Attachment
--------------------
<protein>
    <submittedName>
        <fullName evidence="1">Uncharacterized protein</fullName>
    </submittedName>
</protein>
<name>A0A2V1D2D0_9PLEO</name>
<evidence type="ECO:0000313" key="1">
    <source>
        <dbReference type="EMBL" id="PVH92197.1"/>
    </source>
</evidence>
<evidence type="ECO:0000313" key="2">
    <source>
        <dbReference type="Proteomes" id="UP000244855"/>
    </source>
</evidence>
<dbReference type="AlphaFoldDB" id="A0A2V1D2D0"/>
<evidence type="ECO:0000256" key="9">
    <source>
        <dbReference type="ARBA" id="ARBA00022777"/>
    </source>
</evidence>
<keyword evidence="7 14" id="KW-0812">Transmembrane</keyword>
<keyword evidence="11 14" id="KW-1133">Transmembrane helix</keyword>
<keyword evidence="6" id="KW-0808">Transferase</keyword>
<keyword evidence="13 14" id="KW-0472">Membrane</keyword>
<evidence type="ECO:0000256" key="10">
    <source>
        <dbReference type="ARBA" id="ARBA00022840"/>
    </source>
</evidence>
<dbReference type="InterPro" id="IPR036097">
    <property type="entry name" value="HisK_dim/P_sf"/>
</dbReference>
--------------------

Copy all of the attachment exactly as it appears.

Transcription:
<protein>
    <submittedName>
        <fullName evidence="1">Uncharacterized protein</fullName>
    </submittedName>
</protein>
<name>A0A2V1D2D0_9PLEO</name>
<evidence type="ECO:0000313" key="1">
    <source>
        <dbReference type="EMBL" id="PVH92197.1"/>
    </source>
</evidence>
<evidence type="ECO:0000313" key="2">
    <source>
        <dbReference type="Proteomes" id="UP000244855"/>
    </source>
</evidence>
<dbReference type="AlphaFoldDB" id="A0A2V1D2D0"/>
<evidence type="ECO:0000256" key="9">
    <source>
        <dbReference type="ARBA" id="ARBA00022777"/>
    </source>
</evidence>
<keyword evidence="7 14" id="KW-0812">Transmembrane</keyword>
<keyword evidence="11 14" id="KW-1133">Transmembrane helix</keyword>
<keyword evidence="6" id="KW-0808">Transferase</keyword>
<keyword evidence="13 14" id="KW-0472">Membrane</keyword>
<evidence type="ECO:0000256" key="10">
    <source>
        <dbReference type="ARBA" id="ARBA00022840"/>
    </source>
</evidence>
<dbReference type="InterPro" id="IPR036097">
    <property type="entry name" value="HisK_dim/P_sf"/>
</dbReference>